|Publication number||US7331123 B2|
|Application number||US 10/925,605|
|Publication date||Feb 19, 2008|
|Filing date||Aug 24, 2004|
|Priority date||Aug 24, 2004|
|Also published as||US7520069, US20060042119, US20070271816|
|Publication number||10925605, 925605, US 7331123 B2, US 7331123B2, US-B2-7331123, US7331123 B2, US7331123B2|
|Inventors||Robert Workman, Brian Chaney|
|Original Assignee||Omni Trax Technology, Inc.|
|Export Citation||BiBTeX, EndNote, RefMan|
|Patent Citations (33), Non-Patent Citations (2), Referenced by (14), Classifications (13), Legal Events (4)|
|External Links: USPTO, USPTO Assignment, Espacenet|
This invention relates to a shoe having a sole that can be quickly and easily replaced with other soles having different types of traction surfaces.
Shoes having replaceable soles are well known in the prior art. One such shoe, which is particularly adapted for use by fishermen, is sold by Korkers Products, LLC. This shoe is disclosed in pending patent application Ser. No. 10/293,188. This shoe includes a cavity in its sole which receives a sole plate having a tread pattern on its lower surface. A tab located at the front of the sole plate fits into a slot formed in the cavity sidewall to hold the front end of the sole plate in place. A strap, which is attached to the rear of the sole plate, can be attached to an attachment device located at the back of the shoe to hold the rear end of the sole plate in place. A piece of interfitting releasable fastener material may be located on the sole plate and sole near the center of the sole plate to hold the center of the sole plate in place.
While this shoe works well for its intended purpose, it does have several shortcomings. First, the interfitting releasable fastener loses its holding ability with repeated use, particularly when exposed to sand. Second, sand can get in the slot at the front of the cavity and cause the front end of the sole plate to become offset downwardly with respect to the remainder of the sole. Finally, the attachment device at the rear of the shoe which receives the strap attached to the rear of the sole plate is cumbersome to use, particularly in the field.
The subject invention overcomes the foregoing shortcomings of the prior art shoes having replaceable sole plates by providing a sole having a thin cavity which releasably receives a sole plate which substantially fills the cavity. The sidewall of the cavity includes flaps which are contiguous with the bottom surface of the sidewall and have a thickness which is less than the thickness of the cavity. Depressions located in the outer surface of the sole plate are arranged to receive the flaps when the sole plate is pushed past the flaps into the cavity. The flaps then hold the sole plate in the cavity.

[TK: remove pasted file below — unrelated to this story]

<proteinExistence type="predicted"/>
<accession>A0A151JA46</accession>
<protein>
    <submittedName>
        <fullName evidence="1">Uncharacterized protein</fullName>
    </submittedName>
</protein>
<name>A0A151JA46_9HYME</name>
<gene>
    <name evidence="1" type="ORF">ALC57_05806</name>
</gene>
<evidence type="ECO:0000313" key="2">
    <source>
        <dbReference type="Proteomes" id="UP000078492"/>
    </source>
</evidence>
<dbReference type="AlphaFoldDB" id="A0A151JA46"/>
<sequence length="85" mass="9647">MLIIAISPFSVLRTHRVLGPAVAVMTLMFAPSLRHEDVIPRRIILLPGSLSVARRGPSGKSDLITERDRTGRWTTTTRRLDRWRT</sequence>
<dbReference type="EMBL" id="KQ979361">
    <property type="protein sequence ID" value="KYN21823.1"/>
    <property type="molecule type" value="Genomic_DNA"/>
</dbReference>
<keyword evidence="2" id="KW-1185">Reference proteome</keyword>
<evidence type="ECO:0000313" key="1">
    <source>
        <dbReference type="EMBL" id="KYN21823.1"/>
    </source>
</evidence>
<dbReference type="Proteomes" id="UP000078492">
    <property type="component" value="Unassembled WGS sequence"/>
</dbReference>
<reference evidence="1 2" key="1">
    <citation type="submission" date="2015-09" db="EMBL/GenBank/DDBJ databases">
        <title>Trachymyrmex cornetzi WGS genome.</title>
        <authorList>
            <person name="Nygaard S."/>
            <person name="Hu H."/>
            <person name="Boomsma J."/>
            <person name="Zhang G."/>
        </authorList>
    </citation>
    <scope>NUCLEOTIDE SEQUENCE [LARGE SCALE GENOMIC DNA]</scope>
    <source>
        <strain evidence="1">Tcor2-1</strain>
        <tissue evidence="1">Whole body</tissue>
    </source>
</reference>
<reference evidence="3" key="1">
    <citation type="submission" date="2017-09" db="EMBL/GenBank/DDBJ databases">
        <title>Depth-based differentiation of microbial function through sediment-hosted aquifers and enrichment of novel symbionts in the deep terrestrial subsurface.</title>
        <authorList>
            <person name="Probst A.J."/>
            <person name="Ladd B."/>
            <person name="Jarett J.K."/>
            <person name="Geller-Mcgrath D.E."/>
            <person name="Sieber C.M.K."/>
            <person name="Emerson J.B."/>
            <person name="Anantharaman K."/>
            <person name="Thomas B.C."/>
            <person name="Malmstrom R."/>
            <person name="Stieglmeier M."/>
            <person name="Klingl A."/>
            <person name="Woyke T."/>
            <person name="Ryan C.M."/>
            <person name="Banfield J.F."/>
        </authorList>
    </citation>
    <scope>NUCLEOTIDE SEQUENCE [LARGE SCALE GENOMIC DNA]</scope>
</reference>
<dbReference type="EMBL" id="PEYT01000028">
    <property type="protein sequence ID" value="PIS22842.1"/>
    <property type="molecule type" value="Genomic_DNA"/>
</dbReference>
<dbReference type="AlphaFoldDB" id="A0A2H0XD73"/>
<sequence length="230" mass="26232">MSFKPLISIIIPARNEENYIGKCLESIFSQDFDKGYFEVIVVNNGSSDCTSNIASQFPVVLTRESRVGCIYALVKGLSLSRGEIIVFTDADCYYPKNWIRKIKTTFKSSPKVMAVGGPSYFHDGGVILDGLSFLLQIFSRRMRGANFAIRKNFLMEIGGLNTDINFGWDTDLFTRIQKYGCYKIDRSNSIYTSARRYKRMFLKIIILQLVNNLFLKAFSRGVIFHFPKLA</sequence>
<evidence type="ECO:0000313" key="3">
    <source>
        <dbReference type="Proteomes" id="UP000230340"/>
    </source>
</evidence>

In another aspect of the invention, a slot is located in the sidewall of the cavity at the toe end of the shoe and the sole plate has a tab at its front end which fits into the slot. In this embodiment the sidewall includes a ledge which extends into the cavity below the slot and the sole plate has a recess which is located below the tab and receives the ledge. Thus, when the sole plate is placed in the cavity the ledge and recess interfit to prevent sand from getting under the tab.
The foregoing and other objectives, features, and advantages of the invention will be more readily understood upon consideration of the following detailed description of the invention, taken in conjunction with the accompanying drawings.
The subject invention is referred to as a shoe, however it could be a boot or sandal as well and the word shoe is meant to cover any type of footwear. Referring now to
A sole plate 26 is sized to fit within and substantially fill the cavity 14. The sole plate has generally the same thickness as the thickness of the sidewall, however, due to the tread pattern located on the bottom surface 27 of the sole plate its thickness varies. In any event, the bottom surface of the sole plate is generally flush with the bottom surface 18 of the sidewall 16 in order to provide a stable bottom on the shoe. The sole plate is made from an elastomeric material and preferably has a flexibility that is similar to that of the sole 12. A thin tab 28 located at the toe end of the sole plate fits into the slot 20 when the sole plate is inserted into the cavity. In the embodiment illustrated the tab is an extension of a thin base layer 30 which forms the upper portion of the sole plate. The base layer is made from a plastic material, such as ABS, and is far less flexible than the remainder of the sole plate. In a preferred embodiment the base layer is glued to the remainder of the sole plate, but it could be joined by other means. Alternatively, there could be no base plate and the tab 28 could be integral with the rest of the sole plate.
Located at the heel end of the sole plate is a strap 32 which extends through the passageway 24 and up the back of the shoe. The strap is made from an elastically deformable material and has an opening 34 located near its end. A hook 36 located on the back of the shoe is configured to receive the opening. After the sole plate is placed in the cavity the strap is stretched to place the opening 34 over the hook 26 and when the strap is released its elasticity holds the rear end of the sole plate on the shoe.
Located around the periphery of the bottom surface of the sole plate are a plurality of depressions 38 which are arranged to receive the flaps 22 when the sole plate is inserted into the cavity. In the embodiment illustrated the depressions 38 extend to the more rigid base layer 30.